The House failed to pass a measure on Wednesday to prohibit anyone with tax delinquencies from working for the federal government.

House Republicans considered a series of tax-related legislation on Wednesday to commemorate Tax Day, the annual deadline for Americans to file their returns.

The House considered the bills under a fast-track procedure known as suspension of the rules, which requires a two-thirds majority for passage. While the measure received a simple majority of 266-160, it needed 18 more votes to achieve the necessary two-thirds threshold.


But the House did pass a related bill, 424-0, prohibiting the federal government from awarding contracts or grants with companies or individuals with delinquent tax debt.

The tax delinquency rate among federal employees in 2014 was 3.1 percent, less than half of the 8.7 percent rate among the general public.

A provision in the bill would allow exemptions for federal employees on a case-by-case basis if they are undergoing financial hardship.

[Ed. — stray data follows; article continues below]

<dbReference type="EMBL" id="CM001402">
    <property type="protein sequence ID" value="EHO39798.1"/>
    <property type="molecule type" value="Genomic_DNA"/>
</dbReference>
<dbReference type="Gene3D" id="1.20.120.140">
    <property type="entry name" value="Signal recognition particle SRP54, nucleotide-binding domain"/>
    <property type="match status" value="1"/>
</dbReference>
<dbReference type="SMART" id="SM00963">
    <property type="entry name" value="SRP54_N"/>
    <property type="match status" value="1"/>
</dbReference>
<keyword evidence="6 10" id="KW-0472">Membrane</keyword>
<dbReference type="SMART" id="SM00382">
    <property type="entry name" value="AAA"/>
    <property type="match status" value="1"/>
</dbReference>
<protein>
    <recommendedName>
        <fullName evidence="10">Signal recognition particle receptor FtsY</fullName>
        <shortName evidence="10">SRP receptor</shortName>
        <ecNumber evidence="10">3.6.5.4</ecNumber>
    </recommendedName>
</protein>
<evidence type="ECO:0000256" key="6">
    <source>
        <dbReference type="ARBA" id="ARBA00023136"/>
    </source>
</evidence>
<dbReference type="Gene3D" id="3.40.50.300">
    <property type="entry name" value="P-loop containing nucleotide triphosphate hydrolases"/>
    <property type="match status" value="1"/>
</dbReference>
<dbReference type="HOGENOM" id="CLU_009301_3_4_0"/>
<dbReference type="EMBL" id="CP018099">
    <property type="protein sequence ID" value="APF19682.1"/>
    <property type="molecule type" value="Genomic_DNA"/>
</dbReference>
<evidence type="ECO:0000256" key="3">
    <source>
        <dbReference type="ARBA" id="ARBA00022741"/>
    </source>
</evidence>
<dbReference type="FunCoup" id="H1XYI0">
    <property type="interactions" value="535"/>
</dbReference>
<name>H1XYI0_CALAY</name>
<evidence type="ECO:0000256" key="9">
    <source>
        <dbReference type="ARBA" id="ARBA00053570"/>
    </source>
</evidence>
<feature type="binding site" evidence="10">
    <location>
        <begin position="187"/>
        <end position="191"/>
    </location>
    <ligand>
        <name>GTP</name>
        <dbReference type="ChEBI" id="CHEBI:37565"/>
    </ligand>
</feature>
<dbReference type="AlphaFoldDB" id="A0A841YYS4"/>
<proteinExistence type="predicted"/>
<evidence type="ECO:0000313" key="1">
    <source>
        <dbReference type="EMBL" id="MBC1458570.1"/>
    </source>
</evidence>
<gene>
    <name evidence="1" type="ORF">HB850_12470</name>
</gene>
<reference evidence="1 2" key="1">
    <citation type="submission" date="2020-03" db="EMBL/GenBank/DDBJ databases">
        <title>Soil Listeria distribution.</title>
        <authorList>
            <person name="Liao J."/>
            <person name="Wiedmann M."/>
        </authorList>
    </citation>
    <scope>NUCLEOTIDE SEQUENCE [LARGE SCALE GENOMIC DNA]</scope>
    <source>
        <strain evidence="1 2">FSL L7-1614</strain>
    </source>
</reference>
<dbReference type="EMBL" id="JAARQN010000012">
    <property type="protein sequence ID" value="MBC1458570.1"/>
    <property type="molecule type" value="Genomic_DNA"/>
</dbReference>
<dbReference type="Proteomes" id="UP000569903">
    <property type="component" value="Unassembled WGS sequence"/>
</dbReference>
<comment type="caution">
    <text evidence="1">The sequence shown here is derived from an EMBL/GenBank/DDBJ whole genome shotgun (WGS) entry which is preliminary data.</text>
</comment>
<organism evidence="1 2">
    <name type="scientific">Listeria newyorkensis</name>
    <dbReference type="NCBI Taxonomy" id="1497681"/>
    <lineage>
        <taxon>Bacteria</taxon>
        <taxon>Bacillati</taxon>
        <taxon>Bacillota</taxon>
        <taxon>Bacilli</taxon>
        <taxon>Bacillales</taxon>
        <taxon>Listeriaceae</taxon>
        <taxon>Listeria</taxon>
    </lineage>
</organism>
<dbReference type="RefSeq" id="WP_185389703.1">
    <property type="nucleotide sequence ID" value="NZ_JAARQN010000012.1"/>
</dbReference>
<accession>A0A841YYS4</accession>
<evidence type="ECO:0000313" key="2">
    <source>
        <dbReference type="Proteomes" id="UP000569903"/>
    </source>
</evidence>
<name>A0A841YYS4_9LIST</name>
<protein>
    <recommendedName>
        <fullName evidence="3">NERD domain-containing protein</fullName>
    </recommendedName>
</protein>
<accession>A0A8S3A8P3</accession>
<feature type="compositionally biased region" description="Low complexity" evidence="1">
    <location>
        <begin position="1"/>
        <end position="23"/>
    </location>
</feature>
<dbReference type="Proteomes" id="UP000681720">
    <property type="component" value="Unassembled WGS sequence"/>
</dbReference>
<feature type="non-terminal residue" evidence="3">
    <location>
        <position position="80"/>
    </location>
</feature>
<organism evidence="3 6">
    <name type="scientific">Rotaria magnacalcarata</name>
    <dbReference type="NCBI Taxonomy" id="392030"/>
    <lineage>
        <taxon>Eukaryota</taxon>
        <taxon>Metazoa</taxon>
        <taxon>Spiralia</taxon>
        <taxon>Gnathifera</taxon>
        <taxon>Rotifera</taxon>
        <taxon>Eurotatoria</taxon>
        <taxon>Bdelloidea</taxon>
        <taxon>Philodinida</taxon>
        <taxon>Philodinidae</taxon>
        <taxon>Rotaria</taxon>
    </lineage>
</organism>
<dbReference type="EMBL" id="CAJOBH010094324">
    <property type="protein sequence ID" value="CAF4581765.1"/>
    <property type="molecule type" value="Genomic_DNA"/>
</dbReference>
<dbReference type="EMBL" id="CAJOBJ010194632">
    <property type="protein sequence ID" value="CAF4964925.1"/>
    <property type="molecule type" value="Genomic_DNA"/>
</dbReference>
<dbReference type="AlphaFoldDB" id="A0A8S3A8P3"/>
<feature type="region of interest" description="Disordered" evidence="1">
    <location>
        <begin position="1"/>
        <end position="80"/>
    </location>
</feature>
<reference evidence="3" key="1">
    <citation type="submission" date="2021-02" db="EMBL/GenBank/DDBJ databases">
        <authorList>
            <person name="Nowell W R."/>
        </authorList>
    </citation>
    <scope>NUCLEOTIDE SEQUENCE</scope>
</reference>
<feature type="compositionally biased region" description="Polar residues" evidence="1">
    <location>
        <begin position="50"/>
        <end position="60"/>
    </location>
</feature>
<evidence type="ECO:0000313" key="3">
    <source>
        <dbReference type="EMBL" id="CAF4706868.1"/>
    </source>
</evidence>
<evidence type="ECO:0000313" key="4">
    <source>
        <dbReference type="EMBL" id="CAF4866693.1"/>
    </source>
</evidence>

House Oversight Committee Chairman Jason ChaffetzJason ChaffetzCongress's latest hacking investigation should model its most recent Fox News Audio expands stable of podcasts by adding five new shows The myth of the conservative bestseller MORE (R-Utah), the author of both measures, said they would eliminate irresponsible and incompetent federal workers.

"We can make sure we get the best federal employees, but weed out the bad apples. I want to see people on both sides of the aisle say, let's pat the backs of the overwhelming majority of patriotic, hardworking, dedicated employees, but we're going to get rid of the bad apples," Chaffetz said.

But Rep. Don Beyer (D-Va.), whose Northern Virginia district includes thousands of federal workers working in or near Washington, D.C., said the bill unfairly targeted civil servants.

"We must hold our civil servants to the highest standards. They have just as much an obligation as anyone else to responsibly pay their taxes on time and in full. But this legislation exaggerates the issue and then scapegoats the federal workforce," Beyer said in a statement.

House Minority Whip Steny Hoyer (D-Md.), who also has a large group of federal workers in his district, said the bill seemed meant to appease people who are dissatisfied with government as a whole.

"What is this all about? This is about frankly saying government is bad and the people who work for it aren't so hot either," Hoyer said.

The House also passed a series of bills earlier Wednesday to prevent another IRS targeting scandal as part of its messaging for Tax Day.